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| | |-+  FAA changes regarding "Position and Hold"?
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Author Topic: FAA changes regarding "Position and Hold"?  (Read 12112 times)
Cessna172
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« on: April 09, 2006, 05:15:38 PM »

A friend at my airport told me today that the FAA regs are going to be changed. Supposedly, the phrase "position and hold" will be abolished. Does anyone know anything about this?

Thanks!!

P.S. After hearing this, I went flying and I heard a lot of "Taking runway 33". Is that part of the new plan?

Cessna172
Home Airport: West Houston Airport (KIWS)
www.westhoustonairport.com
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n57flyguy
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« Reply #1 on: April 09, 2006, 05:23:05 PM »

yes, It has been "abolished" since March 20th I believe. As for what takes its place, I can ask around....


Paul
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ZOTAN
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« Reply #2 on: April 09, 2006, 05:47:36 PM »

It has been "banned" but facilities can put in a request for a waiver. About 99.9% of all airports in the US put in for the waiver and were approved. The only difference now is using "position and hold" instead of "taxi into position in hold". It was just a move by the FAA to make the public happy. Too bad they dont tell them about how 99% of all facilities got a waiver.
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Matt Stevens
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« Reply #3 on: April 09, 2006, 06:18:25 PM »

Quote from: ZOTAN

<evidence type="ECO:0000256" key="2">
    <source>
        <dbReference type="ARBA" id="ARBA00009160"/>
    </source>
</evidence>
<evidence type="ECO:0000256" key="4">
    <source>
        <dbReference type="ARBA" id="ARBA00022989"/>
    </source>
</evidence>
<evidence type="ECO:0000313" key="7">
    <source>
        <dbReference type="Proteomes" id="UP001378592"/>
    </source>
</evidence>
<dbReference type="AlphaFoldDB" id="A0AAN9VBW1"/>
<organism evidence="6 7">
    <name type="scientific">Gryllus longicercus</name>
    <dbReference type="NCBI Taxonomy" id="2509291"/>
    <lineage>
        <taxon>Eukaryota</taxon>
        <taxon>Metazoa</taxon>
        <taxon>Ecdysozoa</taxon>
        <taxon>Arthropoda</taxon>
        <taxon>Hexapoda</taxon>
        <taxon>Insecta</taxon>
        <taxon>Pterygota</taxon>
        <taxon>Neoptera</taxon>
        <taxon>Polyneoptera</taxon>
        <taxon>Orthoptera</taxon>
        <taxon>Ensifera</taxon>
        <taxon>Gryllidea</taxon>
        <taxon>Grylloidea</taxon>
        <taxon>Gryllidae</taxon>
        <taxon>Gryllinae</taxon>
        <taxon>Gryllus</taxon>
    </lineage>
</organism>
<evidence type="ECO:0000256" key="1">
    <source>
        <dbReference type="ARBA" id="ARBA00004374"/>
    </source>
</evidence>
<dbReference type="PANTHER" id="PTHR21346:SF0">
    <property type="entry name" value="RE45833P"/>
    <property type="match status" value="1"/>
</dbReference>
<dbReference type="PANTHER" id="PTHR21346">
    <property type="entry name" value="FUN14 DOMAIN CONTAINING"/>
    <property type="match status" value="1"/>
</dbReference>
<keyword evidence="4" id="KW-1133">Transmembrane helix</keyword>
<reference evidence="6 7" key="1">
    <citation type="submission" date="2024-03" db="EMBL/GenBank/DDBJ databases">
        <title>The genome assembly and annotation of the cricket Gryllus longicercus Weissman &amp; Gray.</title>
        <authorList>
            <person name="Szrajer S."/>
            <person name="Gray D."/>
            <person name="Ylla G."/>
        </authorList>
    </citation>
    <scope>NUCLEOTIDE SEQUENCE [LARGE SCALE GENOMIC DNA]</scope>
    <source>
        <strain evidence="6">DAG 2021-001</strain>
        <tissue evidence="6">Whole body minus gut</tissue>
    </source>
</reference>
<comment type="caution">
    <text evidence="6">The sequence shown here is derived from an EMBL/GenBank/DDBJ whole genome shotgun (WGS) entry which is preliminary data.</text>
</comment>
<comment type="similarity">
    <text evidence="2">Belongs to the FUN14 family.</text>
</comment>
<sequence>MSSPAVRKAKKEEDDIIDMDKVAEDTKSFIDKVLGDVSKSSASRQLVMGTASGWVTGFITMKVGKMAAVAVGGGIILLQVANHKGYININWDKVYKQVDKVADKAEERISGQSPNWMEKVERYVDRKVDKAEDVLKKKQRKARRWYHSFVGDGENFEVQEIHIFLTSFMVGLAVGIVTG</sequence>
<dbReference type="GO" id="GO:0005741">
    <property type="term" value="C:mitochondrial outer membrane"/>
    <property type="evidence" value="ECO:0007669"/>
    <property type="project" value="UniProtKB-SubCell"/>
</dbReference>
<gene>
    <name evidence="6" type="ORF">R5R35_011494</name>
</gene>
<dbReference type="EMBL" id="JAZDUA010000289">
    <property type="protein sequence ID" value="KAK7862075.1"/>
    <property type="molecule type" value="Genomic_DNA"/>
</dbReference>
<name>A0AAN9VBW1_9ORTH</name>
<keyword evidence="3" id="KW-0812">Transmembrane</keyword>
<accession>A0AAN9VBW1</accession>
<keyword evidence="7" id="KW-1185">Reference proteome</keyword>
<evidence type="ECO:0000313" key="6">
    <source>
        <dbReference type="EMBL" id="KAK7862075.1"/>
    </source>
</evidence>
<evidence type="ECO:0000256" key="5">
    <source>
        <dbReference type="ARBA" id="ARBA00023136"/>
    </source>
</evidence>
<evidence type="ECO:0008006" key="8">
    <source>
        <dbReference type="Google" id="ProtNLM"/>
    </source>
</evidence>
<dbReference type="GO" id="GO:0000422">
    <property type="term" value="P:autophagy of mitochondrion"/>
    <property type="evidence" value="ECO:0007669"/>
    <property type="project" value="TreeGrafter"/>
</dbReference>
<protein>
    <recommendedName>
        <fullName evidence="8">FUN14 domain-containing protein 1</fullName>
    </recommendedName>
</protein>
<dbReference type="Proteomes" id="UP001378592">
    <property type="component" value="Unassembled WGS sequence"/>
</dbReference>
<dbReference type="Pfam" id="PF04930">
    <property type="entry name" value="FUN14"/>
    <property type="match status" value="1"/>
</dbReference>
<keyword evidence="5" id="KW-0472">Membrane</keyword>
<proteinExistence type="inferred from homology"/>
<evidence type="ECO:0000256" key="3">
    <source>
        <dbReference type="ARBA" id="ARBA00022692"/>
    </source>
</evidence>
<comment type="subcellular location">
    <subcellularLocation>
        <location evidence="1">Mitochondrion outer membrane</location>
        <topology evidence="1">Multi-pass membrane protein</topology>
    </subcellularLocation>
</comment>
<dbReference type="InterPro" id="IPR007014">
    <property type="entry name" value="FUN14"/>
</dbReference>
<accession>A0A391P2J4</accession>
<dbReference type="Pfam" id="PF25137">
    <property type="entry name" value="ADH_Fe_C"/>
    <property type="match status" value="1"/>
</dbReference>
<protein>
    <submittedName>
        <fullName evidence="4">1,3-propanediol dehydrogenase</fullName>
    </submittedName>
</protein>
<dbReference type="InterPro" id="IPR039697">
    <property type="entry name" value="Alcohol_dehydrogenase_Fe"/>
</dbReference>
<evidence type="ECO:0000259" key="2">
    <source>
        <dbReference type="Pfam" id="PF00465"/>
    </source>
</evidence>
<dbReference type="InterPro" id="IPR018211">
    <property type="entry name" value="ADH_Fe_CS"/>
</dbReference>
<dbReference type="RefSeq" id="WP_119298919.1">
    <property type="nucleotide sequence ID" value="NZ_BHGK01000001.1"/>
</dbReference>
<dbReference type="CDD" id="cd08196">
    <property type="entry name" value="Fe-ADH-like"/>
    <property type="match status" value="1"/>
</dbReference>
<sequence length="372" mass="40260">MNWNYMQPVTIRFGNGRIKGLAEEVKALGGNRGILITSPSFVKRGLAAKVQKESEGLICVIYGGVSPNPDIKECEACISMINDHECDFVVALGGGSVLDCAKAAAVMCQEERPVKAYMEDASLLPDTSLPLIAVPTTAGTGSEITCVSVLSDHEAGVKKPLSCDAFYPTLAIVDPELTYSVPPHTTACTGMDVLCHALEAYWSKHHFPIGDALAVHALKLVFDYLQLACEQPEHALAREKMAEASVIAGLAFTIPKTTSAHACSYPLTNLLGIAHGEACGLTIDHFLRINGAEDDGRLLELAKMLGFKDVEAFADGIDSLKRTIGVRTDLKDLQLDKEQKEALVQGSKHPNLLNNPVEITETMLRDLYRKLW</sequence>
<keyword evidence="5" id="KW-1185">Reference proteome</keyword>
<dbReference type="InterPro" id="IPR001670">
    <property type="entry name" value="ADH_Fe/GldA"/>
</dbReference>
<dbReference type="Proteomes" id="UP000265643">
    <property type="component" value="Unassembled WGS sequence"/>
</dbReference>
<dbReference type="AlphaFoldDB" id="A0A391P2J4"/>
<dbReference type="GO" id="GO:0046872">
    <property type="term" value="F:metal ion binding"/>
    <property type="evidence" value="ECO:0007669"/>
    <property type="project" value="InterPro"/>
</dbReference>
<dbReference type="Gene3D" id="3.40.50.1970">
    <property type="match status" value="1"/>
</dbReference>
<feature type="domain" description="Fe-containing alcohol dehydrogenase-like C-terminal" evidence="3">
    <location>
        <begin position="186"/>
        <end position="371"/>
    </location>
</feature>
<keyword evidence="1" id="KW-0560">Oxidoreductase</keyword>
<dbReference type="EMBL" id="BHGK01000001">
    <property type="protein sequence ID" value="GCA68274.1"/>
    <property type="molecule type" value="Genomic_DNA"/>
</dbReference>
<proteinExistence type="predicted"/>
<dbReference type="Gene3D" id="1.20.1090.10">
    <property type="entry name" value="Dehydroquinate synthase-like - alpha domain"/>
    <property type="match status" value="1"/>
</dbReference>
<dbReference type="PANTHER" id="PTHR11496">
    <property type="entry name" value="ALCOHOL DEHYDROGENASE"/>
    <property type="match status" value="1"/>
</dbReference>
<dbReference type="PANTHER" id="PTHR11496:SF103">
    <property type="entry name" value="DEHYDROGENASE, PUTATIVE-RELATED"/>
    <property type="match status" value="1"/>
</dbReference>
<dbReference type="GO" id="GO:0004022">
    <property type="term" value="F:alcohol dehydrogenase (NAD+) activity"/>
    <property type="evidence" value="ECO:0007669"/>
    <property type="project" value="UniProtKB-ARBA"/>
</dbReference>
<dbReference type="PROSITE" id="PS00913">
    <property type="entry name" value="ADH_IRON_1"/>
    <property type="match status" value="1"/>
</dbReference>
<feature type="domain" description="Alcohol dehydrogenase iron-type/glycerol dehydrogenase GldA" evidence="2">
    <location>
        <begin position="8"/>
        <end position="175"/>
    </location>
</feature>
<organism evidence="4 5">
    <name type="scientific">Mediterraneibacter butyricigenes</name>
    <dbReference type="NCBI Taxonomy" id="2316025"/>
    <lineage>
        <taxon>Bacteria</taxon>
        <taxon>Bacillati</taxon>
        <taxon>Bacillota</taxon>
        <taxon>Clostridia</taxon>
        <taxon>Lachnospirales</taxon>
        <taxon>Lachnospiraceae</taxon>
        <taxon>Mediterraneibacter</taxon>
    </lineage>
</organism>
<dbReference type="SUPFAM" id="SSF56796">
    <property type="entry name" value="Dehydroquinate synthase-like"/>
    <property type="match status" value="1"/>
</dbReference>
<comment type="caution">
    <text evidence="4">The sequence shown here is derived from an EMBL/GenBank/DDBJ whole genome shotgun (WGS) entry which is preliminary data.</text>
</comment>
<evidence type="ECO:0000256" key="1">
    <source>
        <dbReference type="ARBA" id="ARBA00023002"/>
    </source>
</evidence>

...The only difference now is using "position and hold" instead of "taxi into position in hold"...


Actually "position and hold" has been the preferred phraseology for the TIPH procedure for over 3 years now.  However many of the journeymen were still using "taxi into position and hold" until recently.

3-9-4. TAXI INTO POSITION AND HOLD (TIPH)

PHRASEOLOGY-
RUNWAY (number), POSITION AND HOLD.

Or, when only one runway is active:

POSITION AND HOLD.
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Regards
JD
digger
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« Reply #4 on: April 09, 2006, 09:39:54 PM »

Quote
About 99.9% of all airports in the US put in for the waiver and were approved.


Sorry to be skeptical--What's your source for that information?     smiley
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ZOTAN
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« Reply #5 on: April 09, 2006, 09:46:33 PM »

Quote from: digger
Quote
About 99.9% of all airports in the US put in for the waiver and were approved.


Sorry to be skeptical--What's your source for that information?     smiley


A controller working at KSAN. Also from personal experience just flying around to different airprots throughout Southern California. Sorry I cant provide links or anything though; I guess your going to have to take my word for it.
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Matt Stevens
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« Reply #6 on: April 10, 2006, 01:01:28 PM »

I can concur with Matt's information.  I also recently asked a tower controller at my class C airport, which had previously announced that they were doing away with P&H by the end of March, about whether they were keeping it and I was told "yes, P&H is not going away anytime soon."
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Regards, Peter
ATC Feed:  Syracuse (KSYR), NY
Cessna172
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« Reply #7 on: April 10, 2006, 05:24:45 PM »

Quote from: ZOTAN
It has been "banned" but facilities can put in a request for a waiver. About 99.9% of all airports in the US put in for the waiver and were approved. The only difference now is using "position and hold" instead of "taxi into position in hold". It was just a move by the FAA to make the public happy. Too bad they dont tell them about how 99% of all facilities got a waiver.


Interesting...So if I understand correctly, position and holding on a runway is still acceptable. However, one must use the phrase: "Position and Hold, runway XX." Have I misunderstood??

Cessna172
Home Airport: West Houston Airport (KIWS)
www.westhoustonairport.com
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ZOTAN
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« Reply #8 on: April 10, 2006, 05:55:09 PM »

Quote from: Cessna172
Interesting...So if I understand correctly, position and holding on a runway is still acceptable. However, one must use the phrase: "Position and Hold, runway XX." Have I misunderstood??